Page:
Forgot your password?
typodupeerror
Communications Software The Internet

Gaim Forks To Get Voice And Video Support 301

Posted by timothy
from the run-for-the-money dept.
RAMMS+EIN writes "Everyone's favorite instant messenger, Gaim, has recently been forked. The new gaim-vv project aims to provide voice and video chat support, which will eventually be backported into the main branch." Nice to see an amicable fork; it sounds like this will mean competition for GnomeMeeting.
This discussion has been archived. No new comments can be posted.

Gaim Forks To Get Voice And Video Support

Comments Filter:
  • Too many choices (Score:2, Insightful)

    by bonch (38532)
    Nice to see an amicable fork; it sounds like this will mean competition for GnomeMeeting.

    Great, more "competition." See my sig.
    • Re:Too many choices (Score:5, Informative)

      by RAMMS+EIN (578166) on Sunday April 25, 2004 @02:20AM (#8963452) Homepage Journal
      Right, people don't want to be swamped with options, but they do want to have voice and video chat.

      The comment about GnomeMeeting is quite inaccurate, as GnomeMeeting uses the H.323 protocol, which was used by Netmeeting and old versions of MSN Messenger, but is not used by any messengers these days. What gaim-vv aims to provide is voice and video chat with AIM/iChat, MSN, Yahoo, etc, that is, the protocols that people actually _use_.
      • by MikeFM (12491) on Sunday April 25, 2004 @03:15AM (#8963642) Homepage Journal
        There is nothing wrong with H.323. It's just that the IM companies like to use their own protocols so they can lock users in. I'd like to see support for all of those protocols and H.323.
        • I'm sorry, H.323 is a complete pile of horse nuggets, and I say that as someone who uses it. I have to accept connections on 12 different tcp ports on my firewall, and open up 12 different udp ports at the same time. And support about 10 different audio codecs and probably a similar number of video codecs.

          I can only do this on one PC on my home network because I haven't got a special h.323-friendly firewall.

          I have to know how to set my firewall up in the first place, if it comes to that.

          If you want to
        • I'd like to see support for all of those protocols and H.323.

          s/H\.323/SIP/;

          While not being an ideal solution either, SIP is much more NAT-friendly than H.323 and has an increasing number of hardware phones available.

      • by hak1du (761835)
        What gaim-vv aims to provide is voice and video chat with AIM/iChat, MSN, Yahoo, etc, that is, the protocols that people actually _use_.

        Those are also the protocols that are under the control of companies with their own financial interests. How long do you think those companies are going to provide access to open source clients when those services don't fit into their business plan and stop looking like attractive business propositions anymore?

        GnomeMeeting and H.323 are easy to use. They talk to existi
        • "This service may be discontinued or become unavailable without warning any day. [OK?]"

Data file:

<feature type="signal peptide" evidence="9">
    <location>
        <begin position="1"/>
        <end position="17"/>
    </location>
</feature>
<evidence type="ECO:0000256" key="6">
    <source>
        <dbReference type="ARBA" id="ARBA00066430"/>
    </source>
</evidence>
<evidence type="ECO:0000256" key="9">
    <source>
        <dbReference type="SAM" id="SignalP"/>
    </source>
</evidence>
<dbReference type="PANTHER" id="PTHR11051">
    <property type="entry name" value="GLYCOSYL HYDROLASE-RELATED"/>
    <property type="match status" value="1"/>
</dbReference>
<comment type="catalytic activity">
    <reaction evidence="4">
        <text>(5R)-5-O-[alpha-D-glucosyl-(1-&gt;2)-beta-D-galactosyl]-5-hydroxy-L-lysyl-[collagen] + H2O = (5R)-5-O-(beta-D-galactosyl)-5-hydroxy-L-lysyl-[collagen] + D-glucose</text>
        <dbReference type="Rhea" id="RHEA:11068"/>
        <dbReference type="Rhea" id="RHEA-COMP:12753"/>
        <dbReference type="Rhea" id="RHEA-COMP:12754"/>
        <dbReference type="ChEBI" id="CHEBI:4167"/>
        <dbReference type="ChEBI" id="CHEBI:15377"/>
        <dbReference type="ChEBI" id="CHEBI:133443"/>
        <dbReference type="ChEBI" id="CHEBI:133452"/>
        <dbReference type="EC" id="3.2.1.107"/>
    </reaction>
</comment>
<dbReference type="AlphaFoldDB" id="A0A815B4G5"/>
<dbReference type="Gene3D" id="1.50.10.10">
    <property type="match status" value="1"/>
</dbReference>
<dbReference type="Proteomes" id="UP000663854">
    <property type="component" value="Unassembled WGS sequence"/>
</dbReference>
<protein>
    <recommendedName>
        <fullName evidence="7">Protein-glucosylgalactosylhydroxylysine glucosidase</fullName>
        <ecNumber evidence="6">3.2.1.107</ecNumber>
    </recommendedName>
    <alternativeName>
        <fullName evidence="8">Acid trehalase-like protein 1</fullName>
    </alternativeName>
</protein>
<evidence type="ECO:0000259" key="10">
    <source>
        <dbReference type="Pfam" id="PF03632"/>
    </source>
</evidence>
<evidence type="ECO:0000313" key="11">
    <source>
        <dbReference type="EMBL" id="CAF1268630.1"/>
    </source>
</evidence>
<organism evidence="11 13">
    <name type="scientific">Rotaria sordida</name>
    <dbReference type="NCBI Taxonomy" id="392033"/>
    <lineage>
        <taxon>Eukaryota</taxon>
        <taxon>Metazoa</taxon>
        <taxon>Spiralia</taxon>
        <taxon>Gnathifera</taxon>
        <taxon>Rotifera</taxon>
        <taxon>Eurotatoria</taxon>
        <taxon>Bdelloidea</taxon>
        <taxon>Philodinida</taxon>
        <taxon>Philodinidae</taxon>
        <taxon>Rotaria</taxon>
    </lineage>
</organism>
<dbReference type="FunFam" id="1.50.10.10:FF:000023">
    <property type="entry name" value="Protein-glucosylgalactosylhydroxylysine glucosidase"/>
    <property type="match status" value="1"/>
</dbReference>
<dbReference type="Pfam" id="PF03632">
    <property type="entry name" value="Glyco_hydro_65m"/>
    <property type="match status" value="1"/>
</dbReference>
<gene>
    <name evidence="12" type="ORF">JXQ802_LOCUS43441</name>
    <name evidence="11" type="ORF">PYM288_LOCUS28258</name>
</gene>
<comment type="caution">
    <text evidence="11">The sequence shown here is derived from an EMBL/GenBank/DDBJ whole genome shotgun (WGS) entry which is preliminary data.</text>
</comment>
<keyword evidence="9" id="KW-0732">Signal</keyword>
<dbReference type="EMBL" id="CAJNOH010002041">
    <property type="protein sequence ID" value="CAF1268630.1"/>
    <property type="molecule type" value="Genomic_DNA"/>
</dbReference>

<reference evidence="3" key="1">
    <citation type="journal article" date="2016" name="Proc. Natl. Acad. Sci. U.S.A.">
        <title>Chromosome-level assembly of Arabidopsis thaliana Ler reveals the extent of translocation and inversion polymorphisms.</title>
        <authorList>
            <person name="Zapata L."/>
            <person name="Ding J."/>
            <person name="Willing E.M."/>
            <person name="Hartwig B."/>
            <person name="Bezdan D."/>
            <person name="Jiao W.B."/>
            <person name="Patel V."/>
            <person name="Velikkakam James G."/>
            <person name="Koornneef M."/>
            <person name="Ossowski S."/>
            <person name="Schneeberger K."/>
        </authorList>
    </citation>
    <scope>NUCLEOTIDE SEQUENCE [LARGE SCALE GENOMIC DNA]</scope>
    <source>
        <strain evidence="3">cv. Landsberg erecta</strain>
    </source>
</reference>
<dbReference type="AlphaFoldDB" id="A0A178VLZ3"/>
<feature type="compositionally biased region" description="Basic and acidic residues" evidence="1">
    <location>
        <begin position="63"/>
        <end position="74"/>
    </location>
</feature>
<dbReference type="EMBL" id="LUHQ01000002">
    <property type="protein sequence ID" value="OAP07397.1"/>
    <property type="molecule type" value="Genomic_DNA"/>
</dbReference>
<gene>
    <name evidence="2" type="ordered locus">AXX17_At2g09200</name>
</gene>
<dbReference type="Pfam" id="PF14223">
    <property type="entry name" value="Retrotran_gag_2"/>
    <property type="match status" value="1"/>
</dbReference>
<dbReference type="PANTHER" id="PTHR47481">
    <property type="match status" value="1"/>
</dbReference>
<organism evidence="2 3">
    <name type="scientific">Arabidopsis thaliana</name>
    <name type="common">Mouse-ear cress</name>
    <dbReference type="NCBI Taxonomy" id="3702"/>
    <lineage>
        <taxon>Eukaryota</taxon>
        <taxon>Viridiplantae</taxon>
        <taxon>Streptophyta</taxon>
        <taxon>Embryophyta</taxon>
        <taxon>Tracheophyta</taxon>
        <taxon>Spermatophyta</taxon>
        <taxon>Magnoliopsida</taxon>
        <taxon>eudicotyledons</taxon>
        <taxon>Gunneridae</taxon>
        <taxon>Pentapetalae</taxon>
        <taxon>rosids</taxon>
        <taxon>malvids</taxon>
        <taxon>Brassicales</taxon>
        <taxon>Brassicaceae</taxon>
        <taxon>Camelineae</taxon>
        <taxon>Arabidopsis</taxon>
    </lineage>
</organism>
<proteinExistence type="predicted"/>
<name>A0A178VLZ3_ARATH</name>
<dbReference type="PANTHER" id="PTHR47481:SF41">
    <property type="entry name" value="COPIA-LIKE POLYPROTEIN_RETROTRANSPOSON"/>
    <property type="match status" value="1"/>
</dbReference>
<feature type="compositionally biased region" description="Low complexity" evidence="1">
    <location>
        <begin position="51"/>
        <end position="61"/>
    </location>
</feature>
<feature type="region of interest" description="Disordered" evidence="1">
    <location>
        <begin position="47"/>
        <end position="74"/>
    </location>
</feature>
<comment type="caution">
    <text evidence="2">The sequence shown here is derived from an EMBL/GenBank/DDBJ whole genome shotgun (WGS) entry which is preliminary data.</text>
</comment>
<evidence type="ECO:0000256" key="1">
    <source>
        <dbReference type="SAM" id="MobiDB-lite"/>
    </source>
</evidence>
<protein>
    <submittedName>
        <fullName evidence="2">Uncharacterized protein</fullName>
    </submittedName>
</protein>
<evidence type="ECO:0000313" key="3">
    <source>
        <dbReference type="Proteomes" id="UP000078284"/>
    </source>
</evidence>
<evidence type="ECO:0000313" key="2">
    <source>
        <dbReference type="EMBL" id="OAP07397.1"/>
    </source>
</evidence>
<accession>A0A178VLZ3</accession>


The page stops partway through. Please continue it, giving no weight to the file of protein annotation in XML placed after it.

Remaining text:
You could say the same for any closed-source software.
          • by hak1du (761835) on Sunday April 25, 2004 @04:32AM (#8963795) Journal
            The situation is similar, and it's a reason to avoid closed-source software, but it's not quite the same. Most closed-source software keeps running even if is discontinued. So, you can keep running WordPerfect on DOS for years if you like, until the hardware breaks or you get tired of it. With a proprietary service, things can stop working without warning from one day to the next.
        • Oh, I very much agree with you that we should go for open standards. That's why I use IRC for chatting. :-) However, supporting the protocols that the major IM networks use is going to feel very good to a lot of people.
      • Re:Too many choices (Score:3, Interesting)

        by hachete (473378)
        We need more choice, but only choices which are not clones of each other. Look at MySQL - it's made good not by being a clone of Oracle but by figuring out the bits people want then backfilling in the rest as it goes along.

        h
    • by sglane81 (230749)
      Competition drives innovation.
    • by sirsnork (530512)
      The way I see this fork is basically like an unstable branch of the linux kernel. This way they can just work on the video and voice without messing up gaims normal development and without having to work out why something has broken because someone else applied a patch for something unrelated that breaks it. This way the only patches applied with be fore video and voice, and once thats working properly they can drop it into the current devel branch and make it work
    • by Joe Tie. (567096)
      Great, more "competition." See my sig.

      What your sig gets wrong though is that there is no generic lump of 'people'. I'm a person, and I do want an endless amount of choices. It's one of the reasons I use Linux. Now if your sig read 'the average computer user considering using Linux dosn't want an endless amount of choices', then I'd agree. And I'd also not really care what they want. We've got a high enough user base to get the occasional port of games, and 3D drivers - that's more than enough for what I
  • I wish... (Score:3, Funny)

    by JThundley (631154) on Sunday April 25, 2004 @02:16AM (#8963437) Homepage
    I just wish the devs would make something that they could be proud to call a 1.0 release.
    But then again, this software is their gift to me, I have no room to bitch :)
    • Re:I wish... (Score:5, Interesting)

      by RAMMS+EIN (578166) on Sunday April 25, 2004 @02:43AM (#8963554) Homepage Journal
      Honestly, they should have called it 1.0 somewhere around 0.55. That version was stable and did everything it needed to do. The port to GTK2 should have been 2.x; I think the change is major enough to bump up the major version number.
  • good thing (Score:5, Insightful)

    by jangell (633044) on Sunday April 25, 2004 @02:22AM (#8963461)
    The way I look at it, this could be a very good thing.. From what I've witnessed currently the gaim development team is busy with many things, and cannot focus on one or two certain features.